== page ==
American Democracy: How Fragmented Publics Might Work
In Andrew Perrin’s American Democracy, he argues that the media have become the “weakest link” in his otherwise optimistic view of the social and cultural bases of democracy. He says the media have traditionally helped create publics in societies where people can’t deliberate in person; however, since 1990, the practices and publics from new media technologies have eliminated the cross-cutting public discourse required to support democracy. He blames the fragmentation of audiences on three key factors: technological innovations, the fact that media outlets are owned by for-profit companies, and the cultural and psychological tendencies of people to prefer news sources that express and validate their views.
While Perrin thinks each of these factors are the result of new media and are responsible for audience fragmentation, each of them can also be seen as creating more cohesive, interconnected audiences among these deeply divided, individualistic small publics.
Consider technological innovations since the early 1990s. The digital age has introduced a wide variety of venues for people in different publics to interact. From email, chat rooms, online forums and the age of social media, people possess more ways than ever to communicate with others they never had previous access to. Yes, many individuals are streamlining their content and usually remain rather consistent in their views; however, they are still exposed to an incredible amount of disagreeing audiences and utilize technology as a forum for public discourse.
Additionally, Perrin thinks the “news business model” is responsible for creating fragmented audiences; however, the opposite could also be argued. In 1983, 90 percent of American media was owned by 50 companies. In 2011, 90 percent was controlled by six companies: GE (now Comcast), News-Corp, Disney, Viacom, Time Warner and CBS (Lutz). Perrin says this causes most media outlets to target niche audiences. While this might be true, and fragmentation might exist here, these audiences are inevitably linked by something greater than where they get their news. While media consolidation has its downfalls, it can certainly work towards creating more cohesive audiences, among the fragmented publics.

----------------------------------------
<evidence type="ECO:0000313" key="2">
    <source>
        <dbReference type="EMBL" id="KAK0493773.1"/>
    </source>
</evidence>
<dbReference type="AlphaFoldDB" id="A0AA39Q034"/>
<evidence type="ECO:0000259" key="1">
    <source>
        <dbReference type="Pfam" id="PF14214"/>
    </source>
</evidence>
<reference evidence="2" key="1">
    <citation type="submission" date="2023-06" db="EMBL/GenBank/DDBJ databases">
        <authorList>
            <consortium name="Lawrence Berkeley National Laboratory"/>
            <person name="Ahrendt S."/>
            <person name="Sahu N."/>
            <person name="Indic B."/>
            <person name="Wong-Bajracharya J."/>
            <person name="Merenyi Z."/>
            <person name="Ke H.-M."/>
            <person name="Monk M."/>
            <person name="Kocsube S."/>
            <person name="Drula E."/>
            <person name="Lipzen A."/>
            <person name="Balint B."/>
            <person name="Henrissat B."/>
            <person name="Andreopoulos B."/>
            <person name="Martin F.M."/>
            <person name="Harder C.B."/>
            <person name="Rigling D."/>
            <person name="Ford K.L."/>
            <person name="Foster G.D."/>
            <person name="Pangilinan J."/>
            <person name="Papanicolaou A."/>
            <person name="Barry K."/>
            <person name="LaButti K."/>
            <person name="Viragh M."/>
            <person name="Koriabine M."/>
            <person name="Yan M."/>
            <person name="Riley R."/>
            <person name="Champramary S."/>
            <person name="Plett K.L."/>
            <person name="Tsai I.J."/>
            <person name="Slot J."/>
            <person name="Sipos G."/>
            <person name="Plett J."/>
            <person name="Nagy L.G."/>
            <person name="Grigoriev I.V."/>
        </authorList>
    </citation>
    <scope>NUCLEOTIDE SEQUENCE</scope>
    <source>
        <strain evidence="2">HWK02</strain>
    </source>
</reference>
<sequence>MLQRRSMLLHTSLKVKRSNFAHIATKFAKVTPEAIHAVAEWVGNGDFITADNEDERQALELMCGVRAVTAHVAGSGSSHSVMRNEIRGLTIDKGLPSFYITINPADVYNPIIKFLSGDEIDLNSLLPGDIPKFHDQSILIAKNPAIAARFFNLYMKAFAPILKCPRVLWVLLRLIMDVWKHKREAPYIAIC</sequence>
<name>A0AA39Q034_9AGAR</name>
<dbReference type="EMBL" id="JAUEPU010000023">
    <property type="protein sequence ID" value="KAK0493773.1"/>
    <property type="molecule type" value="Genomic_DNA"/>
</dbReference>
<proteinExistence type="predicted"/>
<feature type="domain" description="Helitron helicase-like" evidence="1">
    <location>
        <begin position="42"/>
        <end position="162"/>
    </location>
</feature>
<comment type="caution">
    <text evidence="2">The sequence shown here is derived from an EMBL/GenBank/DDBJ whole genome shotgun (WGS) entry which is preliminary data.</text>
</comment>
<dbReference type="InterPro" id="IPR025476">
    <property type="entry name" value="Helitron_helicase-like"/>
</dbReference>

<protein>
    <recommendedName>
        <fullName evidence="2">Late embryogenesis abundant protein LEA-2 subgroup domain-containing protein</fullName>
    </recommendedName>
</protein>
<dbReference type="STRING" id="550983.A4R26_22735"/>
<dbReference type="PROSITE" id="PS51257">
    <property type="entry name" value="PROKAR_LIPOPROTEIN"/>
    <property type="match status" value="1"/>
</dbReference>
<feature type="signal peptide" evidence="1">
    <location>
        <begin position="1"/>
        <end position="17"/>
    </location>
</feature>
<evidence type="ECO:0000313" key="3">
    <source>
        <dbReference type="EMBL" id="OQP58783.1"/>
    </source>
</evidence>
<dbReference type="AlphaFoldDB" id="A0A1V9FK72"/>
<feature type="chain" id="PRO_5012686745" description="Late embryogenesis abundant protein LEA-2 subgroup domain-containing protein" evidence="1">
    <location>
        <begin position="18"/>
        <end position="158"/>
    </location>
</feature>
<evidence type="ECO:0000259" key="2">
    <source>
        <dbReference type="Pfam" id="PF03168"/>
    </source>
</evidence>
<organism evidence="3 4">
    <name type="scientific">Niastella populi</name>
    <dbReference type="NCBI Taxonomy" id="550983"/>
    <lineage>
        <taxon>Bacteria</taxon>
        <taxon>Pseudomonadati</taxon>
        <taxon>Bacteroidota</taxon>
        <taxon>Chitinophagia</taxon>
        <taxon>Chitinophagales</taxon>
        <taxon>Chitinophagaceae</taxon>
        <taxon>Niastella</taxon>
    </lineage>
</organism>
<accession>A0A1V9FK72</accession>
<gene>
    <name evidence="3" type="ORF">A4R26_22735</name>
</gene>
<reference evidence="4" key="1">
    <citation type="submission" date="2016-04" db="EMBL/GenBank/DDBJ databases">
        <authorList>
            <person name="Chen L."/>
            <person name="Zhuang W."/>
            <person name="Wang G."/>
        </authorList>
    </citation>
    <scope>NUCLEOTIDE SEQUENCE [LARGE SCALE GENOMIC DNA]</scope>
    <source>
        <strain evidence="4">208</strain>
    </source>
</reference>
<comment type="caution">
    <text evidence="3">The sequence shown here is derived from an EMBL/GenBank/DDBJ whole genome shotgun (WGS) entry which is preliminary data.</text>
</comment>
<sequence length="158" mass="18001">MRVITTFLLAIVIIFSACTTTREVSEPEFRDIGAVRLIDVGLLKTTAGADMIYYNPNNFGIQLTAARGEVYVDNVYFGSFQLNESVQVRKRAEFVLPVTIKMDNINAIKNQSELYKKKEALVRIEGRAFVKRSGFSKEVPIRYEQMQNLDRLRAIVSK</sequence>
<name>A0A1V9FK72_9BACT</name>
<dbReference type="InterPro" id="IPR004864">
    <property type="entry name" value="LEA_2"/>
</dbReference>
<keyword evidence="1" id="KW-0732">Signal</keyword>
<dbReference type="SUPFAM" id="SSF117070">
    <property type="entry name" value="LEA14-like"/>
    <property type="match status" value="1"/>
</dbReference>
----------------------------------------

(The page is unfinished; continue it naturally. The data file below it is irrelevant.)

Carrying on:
Finally, Perrin thinks audience fragmentation is caused by the cultural and psychological tendencies to prefer a news source that validates individuals’ own beliefs. While this might be true, it certainly isn’t a new phenomena that arose with new media – it’s just that these different venues now exist to fuel this desire. However, if everyone has a place they genuinely prefer to get their news, and not just feel like a member of a mass audience, isn’t that a step towards creating more cohesive audiences? The content of the news can transcend above the way it’s packaged by various media outlets, and actually unite fragmented publics, because at least they’re paying attention.
Taking a look at these arguments, Perrin would probably say these practices of united fragmented publics isn’t how democracy best functions. But, like Habermas, he might have an aged view of how public discourse best operates and supports democracy.
Lutz, Ashley. “These 6 Corporations Control 90% Of The Media In America.” Business Insider. Business Insider, Inc, 14 June 2012. Web. 16 Apr. 2015. <http://www.businessinsider.com/these-6-corporations-control-90-of-the-media-in-america-2012-6>.
Perrin, Andrew J. (2014). American Democracy: From Tocqueville to Town Halls to Twitter. New York: Polity Press.